Alas, we didn't get through all the Common Lisp exercises I'd planned for section today. This is too bad, because I would have liked to have people think about the last exercise: given a collection of (programmer program) pairs, how can you find the sets of programmers with structurally identical codes? It took me about five minutes to do this one (though this may be because I already had a solution in mind when I wrote the question). I mention the solution here:
(defun code-to-struct (code) "Replace all atoms in a code with 'foo in order to compare structures" (when code (if (listp code) `(,(code-to-struct (car code)) . ,(code-to-struct (cdr code))) 'foo))) (defun cluster-structure (codes) "Find programmers who have structurally identical codes." (let ((ht (make-hash-table :test #'equal)) (groups nil)) (dolist (code codes) (push (car code) (gethash (code-to-struct (cdr code)) ht))) (maphash #'(lambda (key val) (push val groups)) ht) groups)))
Let me restate that in case it went by too fast: it's possible to write a Common Lisp code which will find cheaters, and to do it in under 20 lines of code. Furthermore, that code is reasonably efficient: unless the Lisp implementation chooses a really terrible hash function, the cost of the above code is linear in the sums of the lengths of the programs. It doesn't take long to write, it doesn't take long to run, it doesn't take long to improve.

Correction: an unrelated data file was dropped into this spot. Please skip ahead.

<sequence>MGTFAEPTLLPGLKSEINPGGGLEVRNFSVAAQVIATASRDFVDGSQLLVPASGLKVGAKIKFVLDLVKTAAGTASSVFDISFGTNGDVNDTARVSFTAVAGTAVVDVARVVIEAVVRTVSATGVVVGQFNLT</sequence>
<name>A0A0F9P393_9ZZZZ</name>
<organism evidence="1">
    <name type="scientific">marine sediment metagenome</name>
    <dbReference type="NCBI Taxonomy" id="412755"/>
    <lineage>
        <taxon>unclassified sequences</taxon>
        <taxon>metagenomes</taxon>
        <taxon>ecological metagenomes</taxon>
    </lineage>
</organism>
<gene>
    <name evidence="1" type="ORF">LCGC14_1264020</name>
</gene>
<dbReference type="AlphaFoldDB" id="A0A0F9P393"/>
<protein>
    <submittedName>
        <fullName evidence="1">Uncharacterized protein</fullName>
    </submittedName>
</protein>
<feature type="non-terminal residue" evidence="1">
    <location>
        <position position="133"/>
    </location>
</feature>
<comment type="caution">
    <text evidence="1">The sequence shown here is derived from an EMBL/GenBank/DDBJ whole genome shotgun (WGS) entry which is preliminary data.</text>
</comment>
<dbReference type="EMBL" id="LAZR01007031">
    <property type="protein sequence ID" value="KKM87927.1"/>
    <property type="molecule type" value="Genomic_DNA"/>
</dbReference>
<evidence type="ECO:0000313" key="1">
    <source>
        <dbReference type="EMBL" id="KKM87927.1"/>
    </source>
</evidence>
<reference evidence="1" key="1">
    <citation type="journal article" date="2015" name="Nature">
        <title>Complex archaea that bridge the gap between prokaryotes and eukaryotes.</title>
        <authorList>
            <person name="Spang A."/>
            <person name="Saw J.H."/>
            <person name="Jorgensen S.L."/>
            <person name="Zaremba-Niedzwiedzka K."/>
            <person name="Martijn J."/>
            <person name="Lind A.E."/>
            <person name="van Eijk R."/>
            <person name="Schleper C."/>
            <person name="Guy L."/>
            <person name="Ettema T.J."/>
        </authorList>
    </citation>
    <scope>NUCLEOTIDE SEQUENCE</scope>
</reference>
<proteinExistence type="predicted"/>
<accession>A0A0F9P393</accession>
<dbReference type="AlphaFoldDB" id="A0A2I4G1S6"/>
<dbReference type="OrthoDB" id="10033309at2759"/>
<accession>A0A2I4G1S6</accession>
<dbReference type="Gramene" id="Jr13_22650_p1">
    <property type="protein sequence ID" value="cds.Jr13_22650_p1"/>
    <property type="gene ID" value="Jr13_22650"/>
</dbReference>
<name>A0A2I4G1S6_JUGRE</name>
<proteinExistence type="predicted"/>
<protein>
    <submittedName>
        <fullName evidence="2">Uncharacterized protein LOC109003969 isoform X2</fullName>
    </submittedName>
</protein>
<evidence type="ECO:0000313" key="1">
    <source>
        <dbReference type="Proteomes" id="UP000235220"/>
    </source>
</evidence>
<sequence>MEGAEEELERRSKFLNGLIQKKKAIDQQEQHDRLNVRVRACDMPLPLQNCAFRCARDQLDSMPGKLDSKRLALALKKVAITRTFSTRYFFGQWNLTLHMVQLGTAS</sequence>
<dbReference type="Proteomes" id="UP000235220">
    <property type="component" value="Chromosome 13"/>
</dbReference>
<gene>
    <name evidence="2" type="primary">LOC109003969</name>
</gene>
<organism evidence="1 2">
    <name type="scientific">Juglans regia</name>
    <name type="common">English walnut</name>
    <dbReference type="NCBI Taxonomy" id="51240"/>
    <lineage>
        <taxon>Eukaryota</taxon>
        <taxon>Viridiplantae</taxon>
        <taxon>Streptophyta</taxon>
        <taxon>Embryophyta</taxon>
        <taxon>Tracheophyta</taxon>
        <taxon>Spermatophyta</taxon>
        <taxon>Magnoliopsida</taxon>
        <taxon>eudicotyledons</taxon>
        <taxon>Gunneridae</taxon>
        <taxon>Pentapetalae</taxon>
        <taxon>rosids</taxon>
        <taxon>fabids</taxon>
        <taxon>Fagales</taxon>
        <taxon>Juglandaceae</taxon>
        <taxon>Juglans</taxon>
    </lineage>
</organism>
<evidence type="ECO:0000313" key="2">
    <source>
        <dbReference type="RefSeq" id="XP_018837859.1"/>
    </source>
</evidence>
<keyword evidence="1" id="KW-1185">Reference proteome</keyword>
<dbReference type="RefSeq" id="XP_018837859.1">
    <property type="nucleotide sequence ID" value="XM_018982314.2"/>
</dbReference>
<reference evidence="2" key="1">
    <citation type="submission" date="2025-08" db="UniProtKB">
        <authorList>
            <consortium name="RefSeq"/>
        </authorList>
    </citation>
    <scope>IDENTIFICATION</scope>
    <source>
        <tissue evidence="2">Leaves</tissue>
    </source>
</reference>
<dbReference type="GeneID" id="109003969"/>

When I took compilers as an undergrad, a bunch of folks in the class got caught plagiarizing each others codes. This is, I think, one of the stupidest plagiarism cases I can think of: here you are in a class, the whole point of which is to automatically analyze programs. You are being taught by someone who is, presumably, very good at writing tools to automatically analyze programs. What, it seems like writing a program to find similar programs would be an impossible task for this guy? In Common Lisp, it takes an overworked graduate student five minutes to write a detector for structurally identical codes; it would take me another fifteen minutes to modify code-to-struct to catch workarounds (e.g. re-ordering of instructions or other superficial changes to program structure). It would take somewhat longer for other languages, but not so long as you might think -- this sort of detector doesn't need to know about every syntactic bell and whistle in a given language (and anyhow, it's possible to find complete grammars for many languages for free on the net).
Don't cheat in a compilers class seems to me to be only slightly more
difficult to figure out than
don't piss on the electric fence. Here's
hoping that this class feels the same...